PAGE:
The driver of a double-decker coach that crashed, killing two people, has been arrested on suspicion of dangerous driving after allegedly taking a bend too quickly. The London to Aberdeen coach toppled over as it travelled eastwards along a slip road from the M4 towards the M25 near Heathrow, tearing off some passengers' limbs.
A friend of an injured passenger spoke about the accident as he went to visit Eddy Loney, 37, in hospital in west London. He said of his friend: "He is surprised that only two people died. There was blood everywhere, apparently."
Other survivors spoke of the bus going "a bit too fast in wet conditions ". One said it felt as if a tyre had burst. The bus is being examined by crash investigators.
Last night National Express said its entire fleet of 12 double-decker coaches would be withdrawn from service immediately as a precaution. The vehicles will be given safety checks.
Several passengers lost limbs in the crash and at least one woman had an arm amputated later. A 73-year-old man returning to the Isle of Skye after celebrating his 50th wedding anniversary described how he saw his 70-year-old wife "fly past" him as the coach overturned. Afterwards, Gordon Welsh could only reach out and touch his wife Audrey's hair to let her know he was there.
One victim was identified as Christina Munro Toner, 76, of Dundee. The second fatality was described as a man in his late twenties. A spokesman for St Mary's Hospital in Paddington said a three-and-a-half-year-old boy and a seven-month-old girl were "critical but stable" in intensive care.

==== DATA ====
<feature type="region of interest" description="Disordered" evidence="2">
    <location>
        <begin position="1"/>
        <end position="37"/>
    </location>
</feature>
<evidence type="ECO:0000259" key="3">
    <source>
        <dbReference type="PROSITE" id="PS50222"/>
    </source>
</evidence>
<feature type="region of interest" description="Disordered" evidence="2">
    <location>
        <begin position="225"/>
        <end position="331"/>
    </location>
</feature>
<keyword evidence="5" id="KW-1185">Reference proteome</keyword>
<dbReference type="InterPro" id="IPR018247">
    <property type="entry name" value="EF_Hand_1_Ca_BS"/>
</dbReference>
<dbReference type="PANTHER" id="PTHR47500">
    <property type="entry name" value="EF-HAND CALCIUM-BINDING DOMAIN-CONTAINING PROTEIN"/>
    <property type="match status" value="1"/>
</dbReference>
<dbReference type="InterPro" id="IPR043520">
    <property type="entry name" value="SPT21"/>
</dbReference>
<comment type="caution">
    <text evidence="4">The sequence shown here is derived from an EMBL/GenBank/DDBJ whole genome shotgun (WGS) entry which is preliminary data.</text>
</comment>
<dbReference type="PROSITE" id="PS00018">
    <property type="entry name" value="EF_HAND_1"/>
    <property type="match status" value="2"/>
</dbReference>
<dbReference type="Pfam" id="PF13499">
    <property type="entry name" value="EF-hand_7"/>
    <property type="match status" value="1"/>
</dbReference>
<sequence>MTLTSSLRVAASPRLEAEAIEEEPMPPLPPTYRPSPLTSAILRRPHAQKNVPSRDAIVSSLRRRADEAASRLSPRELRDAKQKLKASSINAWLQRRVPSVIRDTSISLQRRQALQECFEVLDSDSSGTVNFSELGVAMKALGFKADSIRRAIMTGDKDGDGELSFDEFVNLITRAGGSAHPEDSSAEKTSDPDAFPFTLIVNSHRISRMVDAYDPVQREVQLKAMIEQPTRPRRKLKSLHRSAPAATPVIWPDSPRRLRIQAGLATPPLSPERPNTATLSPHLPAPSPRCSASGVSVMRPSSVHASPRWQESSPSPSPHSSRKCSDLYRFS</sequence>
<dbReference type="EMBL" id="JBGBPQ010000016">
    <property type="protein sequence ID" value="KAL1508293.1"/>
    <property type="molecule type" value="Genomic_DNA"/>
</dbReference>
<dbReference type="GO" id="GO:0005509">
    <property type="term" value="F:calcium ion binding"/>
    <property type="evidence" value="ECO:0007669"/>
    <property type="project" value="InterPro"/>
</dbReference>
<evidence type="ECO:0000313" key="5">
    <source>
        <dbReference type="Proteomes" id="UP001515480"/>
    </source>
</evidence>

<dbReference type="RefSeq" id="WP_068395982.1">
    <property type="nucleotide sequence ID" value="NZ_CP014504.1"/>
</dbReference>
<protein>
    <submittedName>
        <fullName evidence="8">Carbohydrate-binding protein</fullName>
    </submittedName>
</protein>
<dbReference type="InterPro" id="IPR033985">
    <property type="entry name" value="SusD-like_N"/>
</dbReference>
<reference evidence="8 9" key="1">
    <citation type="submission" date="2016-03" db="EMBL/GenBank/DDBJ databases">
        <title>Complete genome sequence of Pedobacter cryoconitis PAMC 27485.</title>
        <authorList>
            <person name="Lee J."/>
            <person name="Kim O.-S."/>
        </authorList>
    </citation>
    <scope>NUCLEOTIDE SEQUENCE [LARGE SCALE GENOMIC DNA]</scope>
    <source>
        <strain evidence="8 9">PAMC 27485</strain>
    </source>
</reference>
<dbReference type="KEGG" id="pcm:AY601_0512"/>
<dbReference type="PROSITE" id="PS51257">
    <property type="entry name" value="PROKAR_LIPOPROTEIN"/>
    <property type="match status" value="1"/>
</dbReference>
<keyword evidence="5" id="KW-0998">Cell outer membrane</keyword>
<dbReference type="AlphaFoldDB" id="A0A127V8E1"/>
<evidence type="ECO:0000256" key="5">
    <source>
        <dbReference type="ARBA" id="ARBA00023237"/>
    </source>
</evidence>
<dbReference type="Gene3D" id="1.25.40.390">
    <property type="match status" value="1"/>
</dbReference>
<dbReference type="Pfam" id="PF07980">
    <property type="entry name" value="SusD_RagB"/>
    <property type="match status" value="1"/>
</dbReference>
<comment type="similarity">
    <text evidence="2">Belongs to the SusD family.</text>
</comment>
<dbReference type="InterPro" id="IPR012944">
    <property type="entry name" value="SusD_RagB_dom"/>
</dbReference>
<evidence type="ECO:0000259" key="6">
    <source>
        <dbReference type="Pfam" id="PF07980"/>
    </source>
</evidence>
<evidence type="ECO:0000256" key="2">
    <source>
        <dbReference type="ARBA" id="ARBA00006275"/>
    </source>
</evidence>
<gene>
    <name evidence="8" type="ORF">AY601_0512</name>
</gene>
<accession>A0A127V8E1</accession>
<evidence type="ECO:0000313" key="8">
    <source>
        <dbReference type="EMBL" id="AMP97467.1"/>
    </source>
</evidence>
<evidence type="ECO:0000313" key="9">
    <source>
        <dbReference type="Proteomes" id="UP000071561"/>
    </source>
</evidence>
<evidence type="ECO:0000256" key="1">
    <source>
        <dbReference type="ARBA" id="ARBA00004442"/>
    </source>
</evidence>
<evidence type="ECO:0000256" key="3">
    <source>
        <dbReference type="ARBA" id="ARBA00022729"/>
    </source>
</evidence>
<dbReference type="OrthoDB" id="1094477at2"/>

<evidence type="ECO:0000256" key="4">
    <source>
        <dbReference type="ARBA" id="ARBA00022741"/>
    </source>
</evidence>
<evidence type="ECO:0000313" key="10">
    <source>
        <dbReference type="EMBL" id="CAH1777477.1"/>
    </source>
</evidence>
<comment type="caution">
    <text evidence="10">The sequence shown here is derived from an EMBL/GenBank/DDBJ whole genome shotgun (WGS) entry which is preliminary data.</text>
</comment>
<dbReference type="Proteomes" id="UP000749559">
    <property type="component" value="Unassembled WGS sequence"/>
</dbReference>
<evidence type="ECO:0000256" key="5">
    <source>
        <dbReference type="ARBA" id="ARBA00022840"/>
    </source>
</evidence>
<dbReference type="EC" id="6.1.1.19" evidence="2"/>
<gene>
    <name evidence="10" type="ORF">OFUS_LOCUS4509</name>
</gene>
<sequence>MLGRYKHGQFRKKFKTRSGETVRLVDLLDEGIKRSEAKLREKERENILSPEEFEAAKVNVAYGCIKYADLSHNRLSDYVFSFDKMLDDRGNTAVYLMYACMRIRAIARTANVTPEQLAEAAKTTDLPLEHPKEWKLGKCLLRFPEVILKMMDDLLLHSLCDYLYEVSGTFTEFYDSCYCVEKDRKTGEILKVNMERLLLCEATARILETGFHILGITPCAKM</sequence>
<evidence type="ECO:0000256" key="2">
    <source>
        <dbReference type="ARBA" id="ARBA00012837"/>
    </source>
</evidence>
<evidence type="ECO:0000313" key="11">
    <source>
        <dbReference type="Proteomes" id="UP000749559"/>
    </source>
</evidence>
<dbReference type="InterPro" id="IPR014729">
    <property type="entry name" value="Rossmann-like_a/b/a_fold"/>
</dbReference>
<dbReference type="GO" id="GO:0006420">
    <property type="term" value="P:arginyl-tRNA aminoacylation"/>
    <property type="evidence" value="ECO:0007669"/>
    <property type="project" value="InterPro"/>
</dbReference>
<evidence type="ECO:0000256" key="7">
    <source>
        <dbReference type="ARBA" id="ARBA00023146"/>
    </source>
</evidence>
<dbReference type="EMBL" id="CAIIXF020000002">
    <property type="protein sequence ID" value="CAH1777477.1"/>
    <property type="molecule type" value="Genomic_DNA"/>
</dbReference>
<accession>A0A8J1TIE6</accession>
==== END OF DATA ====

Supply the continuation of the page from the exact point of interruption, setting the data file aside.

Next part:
A total of 36 people were understood to have been taken to Hillingdon Hospital. Three were still seriously ill. Twenty one were released yesterday.
"We've had spinal injuries, we've had major head injuries and we've had limb trauma," David Houlihan-Burne, a surgeon, said. "These patients were clearly thrown or dragged along grass or mud because there was heavy contamination of all the wounds."
James Lant said his stepbrother, Michael Milbourne, who is being treated at Hillingdon Hospital for a fractured vertebra, told him the coach was coming on to the slip road when it "veered to the left then right and then it just lost control".
Mr Lant said: "He said that after the accident he'd woken up and found a young blonde girl laid on top of him and he was afraid the man next to him might have been dead because he had a glazed look on his face."
Greg Grimes, a teenager, said his father Peter, 45, from Fulham, west London, had helped to stop three passengers falling from the coach during the accident.
Of the 16 people taken to Charing Cross Hospital, four were still being treated and one required major surgery. Seven were taken to West Middlesex Hospital, in Isleworth, west London, including a one-year-old and a two-year-old.
After hospital treatment the driver, aged 40, was arrested at 11.30am yesterday. He was interviewed at a police station in Berkshire.
The coach was the 10.30pm National Express 592 from London Victoria, although it was contracted out to Plymouth-based Trathens, part of the Scottish bus company Park's of Hamilton.
The chief executive of National Express, Richard Bowker, said that the firm took "serious precautions" against accidents. He said: "This was a very new vehicle so it was fitted with seatbelts in every seat."Reuse content